Music

The Pack A.D.: Positive Thinking

The Pack A.D. deliver their most hard hitting, personal and overall best work to date.


The Pack A.D.

Positive Thinking

Label: Cadence Music
US Release Date: 2016-11-11
UK Release Date: 2016-11-11
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Hailing from Vancouver, Becky Black and Maya Miller are the self-proclaimed, lifelong high school outcasts that make up the Pack A.D. From their debut album Tintype, the duo has been delivering raw, loud and energetic blues-rock that have drawn worthy comparisons to early Black Keys, the Runaways, and the Kills. Positive Thinking is the culmination of the band’s development since then. It’s honest, brazenly unbashful, and their strongest work to date.

A fuzzed out guitar and decidedly nihilistic lyrics rudely welcome listeners on the album’s opening track, “So What”. Black sings at the chorus, “Cause I've already won / Why would I give it another shot? / Bells are ringing / Tell me you like me / Well I like you too / So what?” The stomping “Yes, I Know” follows and it already seems like this album is going to be a fierce and personal joyride through the two bandmate’s own neuroses.

Throughout the album’s duration, Black’s lyrics succeed is delving into grim subjects of ageism, anxiety, and depression without wallowing in them. Her vocal tone an appropriate mix of detachment with the occasional and especially satisfying angry, snarling outbursts (see “Yes, I Know”, “Fair Enough”). The production on Positive Thinking is also better than any of the Pack A.D.’s previous work. Black’s guitars are warmer and less shrill than they tended to be on prior albums, while Miller’s beats are always tight and forceful without being overly present. These are certainly two musicians who are in sync and in their songwriting prime.

Where this album succeeds most is when the duo strays from their roots without totally abandoning their signature edgy attitude. “Teenage Crime” has the unrelenting power chord attack which approaches on punk territory, while “Anyway” finds them teetering on the edge of '80s-era pop. “Sorrow” slows down to present a solemn, picturesque and serene view of sadness. “Error” somehow adapts a Dan Simmons novel to a song that features a ghostly and psychedelic outro. And the album’s finale, “Fair Enough” is hands down one of the best rock songs that will be released this year.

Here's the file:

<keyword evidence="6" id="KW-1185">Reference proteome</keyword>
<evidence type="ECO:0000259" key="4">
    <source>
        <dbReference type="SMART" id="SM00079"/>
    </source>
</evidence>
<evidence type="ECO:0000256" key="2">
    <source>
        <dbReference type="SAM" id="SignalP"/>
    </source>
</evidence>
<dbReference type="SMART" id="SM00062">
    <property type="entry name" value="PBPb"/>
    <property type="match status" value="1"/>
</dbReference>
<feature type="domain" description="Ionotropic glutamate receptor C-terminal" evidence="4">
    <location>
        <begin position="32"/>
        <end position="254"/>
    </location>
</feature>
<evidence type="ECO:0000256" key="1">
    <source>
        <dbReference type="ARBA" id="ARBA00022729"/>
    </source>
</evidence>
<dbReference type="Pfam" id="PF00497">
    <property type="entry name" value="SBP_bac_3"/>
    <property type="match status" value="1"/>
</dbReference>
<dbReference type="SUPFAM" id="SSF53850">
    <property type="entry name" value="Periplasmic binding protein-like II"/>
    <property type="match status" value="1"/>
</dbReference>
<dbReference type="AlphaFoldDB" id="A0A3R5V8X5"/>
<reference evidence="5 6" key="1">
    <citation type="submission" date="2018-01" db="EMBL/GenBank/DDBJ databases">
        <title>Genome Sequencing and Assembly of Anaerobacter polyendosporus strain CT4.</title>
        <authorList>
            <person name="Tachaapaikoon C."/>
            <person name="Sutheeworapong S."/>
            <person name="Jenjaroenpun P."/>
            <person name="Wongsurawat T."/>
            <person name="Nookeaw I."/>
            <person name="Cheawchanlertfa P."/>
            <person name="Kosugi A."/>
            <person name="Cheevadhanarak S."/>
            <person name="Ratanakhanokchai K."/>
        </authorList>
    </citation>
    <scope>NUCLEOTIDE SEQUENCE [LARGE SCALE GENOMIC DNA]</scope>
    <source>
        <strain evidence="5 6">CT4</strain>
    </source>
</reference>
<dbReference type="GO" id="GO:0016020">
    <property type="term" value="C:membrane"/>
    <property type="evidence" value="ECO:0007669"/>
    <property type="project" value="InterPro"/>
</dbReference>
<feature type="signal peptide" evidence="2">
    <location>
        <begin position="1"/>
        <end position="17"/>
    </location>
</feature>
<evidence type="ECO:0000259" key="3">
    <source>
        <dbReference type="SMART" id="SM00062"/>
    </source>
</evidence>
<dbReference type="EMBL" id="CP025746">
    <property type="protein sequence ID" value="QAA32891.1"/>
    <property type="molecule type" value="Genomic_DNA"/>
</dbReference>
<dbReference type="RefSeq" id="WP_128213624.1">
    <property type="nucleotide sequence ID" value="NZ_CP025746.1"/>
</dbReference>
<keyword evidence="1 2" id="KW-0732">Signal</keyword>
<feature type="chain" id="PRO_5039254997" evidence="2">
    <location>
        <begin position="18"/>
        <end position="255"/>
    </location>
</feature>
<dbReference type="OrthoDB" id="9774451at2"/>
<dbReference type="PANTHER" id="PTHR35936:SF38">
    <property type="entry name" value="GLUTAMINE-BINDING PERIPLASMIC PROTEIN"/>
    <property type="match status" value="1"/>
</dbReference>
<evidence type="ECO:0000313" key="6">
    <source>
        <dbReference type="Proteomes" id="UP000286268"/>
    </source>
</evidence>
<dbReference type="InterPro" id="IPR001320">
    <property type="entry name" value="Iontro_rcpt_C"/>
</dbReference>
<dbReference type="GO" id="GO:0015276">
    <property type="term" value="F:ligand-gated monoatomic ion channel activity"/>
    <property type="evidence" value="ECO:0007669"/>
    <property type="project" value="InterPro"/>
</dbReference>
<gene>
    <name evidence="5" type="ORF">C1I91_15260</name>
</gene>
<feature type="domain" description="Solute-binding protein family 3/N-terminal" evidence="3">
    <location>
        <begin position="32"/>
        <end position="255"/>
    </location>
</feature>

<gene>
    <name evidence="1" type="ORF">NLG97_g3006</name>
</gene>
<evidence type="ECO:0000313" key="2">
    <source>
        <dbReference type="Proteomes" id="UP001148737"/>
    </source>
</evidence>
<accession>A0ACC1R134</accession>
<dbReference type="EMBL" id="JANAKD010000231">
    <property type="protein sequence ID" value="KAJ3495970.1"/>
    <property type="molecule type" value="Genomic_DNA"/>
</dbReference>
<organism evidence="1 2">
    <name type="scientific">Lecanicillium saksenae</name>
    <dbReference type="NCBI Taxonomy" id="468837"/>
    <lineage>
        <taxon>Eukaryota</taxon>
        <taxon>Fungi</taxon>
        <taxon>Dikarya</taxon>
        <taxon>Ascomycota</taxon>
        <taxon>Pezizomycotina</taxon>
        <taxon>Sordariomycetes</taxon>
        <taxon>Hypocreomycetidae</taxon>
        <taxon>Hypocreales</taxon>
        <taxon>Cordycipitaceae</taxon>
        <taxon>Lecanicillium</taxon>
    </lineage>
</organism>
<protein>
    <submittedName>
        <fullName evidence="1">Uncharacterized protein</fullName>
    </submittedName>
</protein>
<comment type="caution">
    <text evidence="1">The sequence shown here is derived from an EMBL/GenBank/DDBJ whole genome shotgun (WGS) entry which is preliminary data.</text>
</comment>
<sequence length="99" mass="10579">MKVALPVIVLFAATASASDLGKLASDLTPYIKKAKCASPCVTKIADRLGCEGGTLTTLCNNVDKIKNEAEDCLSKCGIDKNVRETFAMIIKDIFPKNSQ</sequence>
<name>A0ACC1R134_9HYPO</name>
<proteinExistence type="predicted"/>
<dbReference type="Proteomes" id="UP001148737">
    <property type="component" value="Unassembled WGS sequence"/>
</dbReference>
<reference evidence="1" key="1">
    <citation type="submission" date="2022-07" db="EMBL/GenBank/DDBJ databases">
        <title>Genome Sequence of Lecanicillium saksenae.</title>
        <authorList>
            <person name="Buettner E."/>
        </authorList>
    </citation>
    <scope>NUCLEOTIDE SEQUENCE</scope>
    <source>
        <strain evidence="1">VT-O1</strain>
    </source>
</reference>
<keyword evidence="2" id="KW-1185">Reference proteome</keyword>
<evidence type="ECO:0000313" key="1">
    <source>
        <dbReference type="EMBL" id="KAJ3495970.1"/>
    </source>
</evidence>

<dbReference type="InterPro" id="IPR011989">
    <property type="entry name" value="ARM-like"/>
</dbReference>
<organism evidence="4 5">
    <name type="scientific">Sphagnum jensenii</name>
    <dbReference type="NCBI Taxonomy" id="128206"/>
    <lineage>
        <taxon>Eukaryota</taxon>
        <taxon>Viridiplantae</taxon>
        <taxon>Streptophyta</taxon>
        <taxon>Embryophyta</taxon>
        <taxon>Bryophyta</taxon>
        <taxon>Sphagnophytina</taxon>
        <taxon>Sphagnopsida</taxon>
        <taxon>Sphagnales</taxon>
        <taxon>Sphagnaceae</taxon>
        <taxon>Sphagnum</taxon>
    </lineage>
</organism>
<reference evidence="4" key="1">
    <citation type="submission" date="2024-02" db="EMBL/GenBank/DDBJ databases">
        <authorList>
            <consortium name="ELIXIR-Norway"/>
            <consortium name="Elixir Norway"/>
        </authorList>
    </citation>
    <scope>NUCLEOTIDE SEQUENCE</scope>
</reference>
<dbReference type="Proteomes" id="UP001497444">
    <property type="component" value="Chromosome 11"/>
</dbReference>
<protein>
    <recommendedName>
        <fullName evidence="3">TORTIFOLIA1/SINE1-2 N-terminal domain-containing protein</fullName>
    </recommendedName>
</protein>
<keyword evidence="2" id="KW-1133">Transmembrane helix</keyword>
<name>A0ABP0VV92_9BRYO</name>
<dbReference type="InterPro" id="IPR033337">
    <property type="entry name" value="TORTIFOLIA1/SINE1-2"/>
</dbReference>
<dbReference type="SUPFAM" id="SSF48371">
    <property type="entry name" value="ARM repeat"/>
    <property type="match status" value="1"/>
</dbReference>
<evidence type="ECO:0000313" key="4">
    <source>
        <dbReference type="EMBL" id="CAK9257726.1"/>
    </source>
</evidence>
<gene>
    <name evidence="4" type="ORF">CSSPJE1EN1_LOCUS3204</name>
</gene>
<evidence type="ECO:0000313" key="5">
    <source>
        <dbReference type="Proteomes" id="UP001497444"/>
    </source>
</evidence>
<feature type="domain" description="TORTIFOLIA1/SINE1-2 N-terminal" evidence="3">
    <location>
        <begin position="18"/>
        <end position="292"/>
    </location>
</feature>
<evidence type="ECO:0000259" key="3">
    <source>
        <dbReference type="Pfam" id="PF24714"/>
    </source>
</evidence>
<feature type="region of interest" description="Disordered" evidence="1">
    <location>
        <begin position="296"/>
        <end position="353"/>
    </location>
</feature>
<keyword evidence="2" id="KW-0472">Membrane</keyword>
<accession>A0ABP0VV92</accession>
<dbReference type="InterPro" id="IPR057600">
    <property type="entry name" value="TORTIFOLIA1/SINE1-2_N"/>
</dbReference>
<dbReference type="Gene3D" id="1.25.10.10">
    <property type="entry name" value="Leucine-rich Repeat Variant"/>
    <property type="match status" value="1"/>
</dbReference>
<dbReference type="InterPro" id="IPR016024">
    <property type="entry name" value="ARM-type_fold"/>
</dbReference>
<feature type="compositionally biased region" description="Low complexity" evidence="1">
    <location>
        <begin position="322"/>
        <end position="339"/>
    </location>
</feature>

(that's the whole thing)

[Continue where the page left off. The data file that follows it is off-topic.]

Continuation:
However, amidst the number of standout hits are a few tracks which are forgetful and this is the only area where Positive Thinking falls short. A few songs sound like throwaways and may have been better off being featured as bonus tracks to keep this album a little more tightly focused.

This doesn’t detract from the refreshing ability to listen to such pure and effective rock that thrives in its intimate portrayal of personal difficulties. “We’ve gone back and found the place where we started from,” Miller says. “This may have been one of the most difficult albums for us personally to work on but because of that, it's also been the most comfortable. There isn't a single moment where I feel like we've done any of it for anyone but ourselves.” This is often where musicians present their best work. Unhindered by any fan expectation or pressure; just two craftswomen working to construct their best product, and it seems Black and Miller may have done just that.

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